My father’s name is Jimmy Elmer Adams. Every great once in a while, he will meet someone in a formal setting who will call him James, assuming it is his given name. But the name on his birth certificate is Jimmy. My mother calls him either JE or Jim, but she still has a Texas accent, so it sounds more like JEE-yim. He is a wonderful man. I absolutely adore him.
My dad has a gift for revering his past while still enjoying his present. He doesn’t tell his stories with a hint of sadness, just appreciation for his life experiences. He calls himself the luckiest man on earth. He’s also the best storyteller I’ve ever met. My dad has been repeating the same stories over and over again his whole life, but they still make people laugh. Even if someone (me) interrupts him with a polite chuckle and says, “Yah…heard that one already…” he will finish the story anyway, for the 500th time, with the same verve that he told it the first time.
My favorite part of his storytelling is when he stops to laugh at himself. He will get himself so tickled that he turns red in the face, throws his head back, closes his eyes, opens his mouth as wide as possible, and roars with laughter that sounds like machine gun fire. If the people around him are not laughing at the story itself, they are laughing at how tickled he is. Our neighbors used to tell us they could always tell when the Adams family was having dinner on the deck because bursts of laughter would echo through our woodsy neighborhood.
When my brother and I were teenagers, we used to joke that our friends liked our parents more than they liked us. Our friends were at our house all the time, and our parents liked having all of us around. It seems there was always at least one stray friend at our dinner table. My mother likes to think it is because her cooking was delicious (it was), but I am fairly certain it’s because a meal with my dad guaranteed you at least one or two hard belly laughs.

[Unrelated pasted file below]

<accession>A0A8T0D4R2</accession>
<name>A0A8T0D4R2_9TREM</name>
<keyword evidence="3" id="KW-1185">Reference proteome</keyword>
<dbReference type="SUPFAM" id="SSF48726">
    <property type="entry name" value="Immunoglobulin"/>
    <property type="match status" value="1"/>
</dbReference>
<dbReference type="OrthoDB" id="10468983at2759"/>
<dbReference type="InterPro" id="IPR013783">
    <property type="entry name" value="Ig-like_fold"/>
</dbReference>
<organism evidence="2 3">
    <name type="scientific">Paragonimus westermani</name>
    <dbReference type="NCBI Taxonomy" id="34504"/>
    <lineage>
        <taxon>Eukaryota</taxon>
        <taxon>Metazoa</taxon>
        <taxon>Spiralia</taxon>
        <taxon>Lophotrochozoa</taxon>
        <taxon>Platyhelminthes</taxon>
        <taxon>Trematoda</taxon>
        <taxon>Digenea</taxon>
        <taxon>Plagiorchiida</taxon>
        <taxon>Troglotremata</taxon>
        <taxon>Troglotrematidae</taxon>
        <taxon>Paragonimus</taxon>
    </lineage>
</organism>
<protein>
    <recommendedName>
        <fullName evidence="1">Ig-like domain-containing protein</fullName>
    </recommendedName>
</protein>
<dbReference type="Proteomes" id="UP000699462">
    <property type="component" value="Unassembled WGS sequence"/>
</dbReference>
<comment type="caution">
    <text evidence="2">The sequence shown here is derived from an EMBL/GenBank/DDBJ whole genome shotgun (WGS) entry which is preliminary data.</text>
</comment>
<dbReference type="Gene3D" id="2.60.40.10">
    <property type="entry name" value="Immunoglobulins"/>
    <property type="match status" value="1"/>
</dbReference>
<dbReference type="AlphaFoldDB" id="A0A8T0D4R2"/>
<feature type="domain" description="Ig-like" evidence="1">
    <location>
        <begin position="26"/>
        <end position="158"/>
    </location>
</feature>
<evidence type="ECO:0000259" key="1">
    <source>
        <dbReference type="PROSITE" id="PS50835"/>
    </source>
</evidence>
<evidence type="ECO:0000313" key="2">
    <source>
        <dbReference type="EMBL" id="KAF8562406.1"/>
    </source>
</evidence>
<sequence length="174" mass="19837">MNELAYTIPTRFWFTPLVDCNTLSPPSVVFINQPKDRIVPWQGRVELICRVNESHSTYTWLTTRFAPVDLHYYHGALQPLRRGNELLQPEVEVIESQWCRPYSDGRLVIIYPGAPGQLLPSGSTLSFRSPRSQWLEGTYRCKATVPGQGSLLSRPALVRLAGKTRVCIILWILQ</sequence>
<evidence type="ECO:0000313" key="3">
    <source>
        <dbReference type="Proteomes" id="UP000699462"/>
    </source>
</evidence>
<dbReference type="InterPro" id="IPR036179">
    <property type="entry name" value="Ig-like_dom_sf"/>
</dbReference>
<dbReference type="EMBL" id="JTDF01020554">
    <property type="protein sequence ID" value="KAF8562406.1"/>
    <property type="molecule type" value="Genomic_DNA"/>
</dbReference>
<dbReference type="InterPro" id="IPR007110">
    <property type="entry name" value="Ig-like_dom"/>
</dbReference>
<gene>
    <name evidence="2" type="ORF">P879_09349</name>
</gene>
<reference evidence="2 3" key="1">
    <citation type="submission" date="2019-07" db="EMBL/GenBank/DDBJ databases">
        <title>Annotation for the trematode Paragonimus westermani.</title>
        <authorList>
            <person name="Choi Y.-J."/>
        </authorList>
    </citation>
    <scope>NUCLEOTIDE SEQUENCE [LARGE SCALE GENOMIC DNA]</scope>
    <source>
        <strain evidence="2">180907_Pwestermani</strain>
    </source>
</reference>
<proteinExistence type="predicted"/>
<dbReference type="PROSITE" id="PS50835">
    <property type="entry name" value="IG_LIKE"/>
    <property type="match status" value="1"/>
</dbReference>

In 1994, I received my all-time favorite Christmas present from my folks. On the outside, it looked like a nondescript blue binder filled with a big stack of white paper. The first page read,
Book of Memories
Compiled in 1994
Dedicated to Future Generations of My Family
The binder was filled with my parents’ personal histories. The first half was written by my dad, and the second half by my mom. (Actually, my dad dictated his portion to my mother while she typed it for him. That woman can type like nobody’s business.) The chapters had titles like, It All Started When, Early Childhood, Junior High and Adolescence, Special Days & Family Events, etc. The subtitles included everything from Early Playmates to First Full-Time Job. My parents wrote all they could remember about their lives.
Today, I’ll tell you about my dad’s half of the binder.
My dad was born in 1939. He had a happy childhood and a very close-knit family. His stories have a sweetness that makes me feel nostalgic for an era that I didn’t experience…those soda fountain, pie-on-the-windowsill days that seem long-gone now. I feel like a lot of senior citizens treat today’s modern life like an assault on the simpler times from when they were kids. But my dad doesn’t do that. His stories seem to be just a pick-me-up to remind him of good times, good friends, and why it’s great to be alive.
Below are my favorite excerpts from my father’s history. Some make me sigh, some make me laugh, and some make me cry. They all make me proud to be his daughter.
All the years I lived in Crane, it was actually a very good place to grow up. Crane was a small town…completely isolated—the nearest town was something like 20 miles away. My friends and I spent all our time playing ball and camping out. The world was a little different then: kids had a lot more freedom because parents didn’t have to worry about as many things as they do now. In many ways, it was idyllic for a young boy.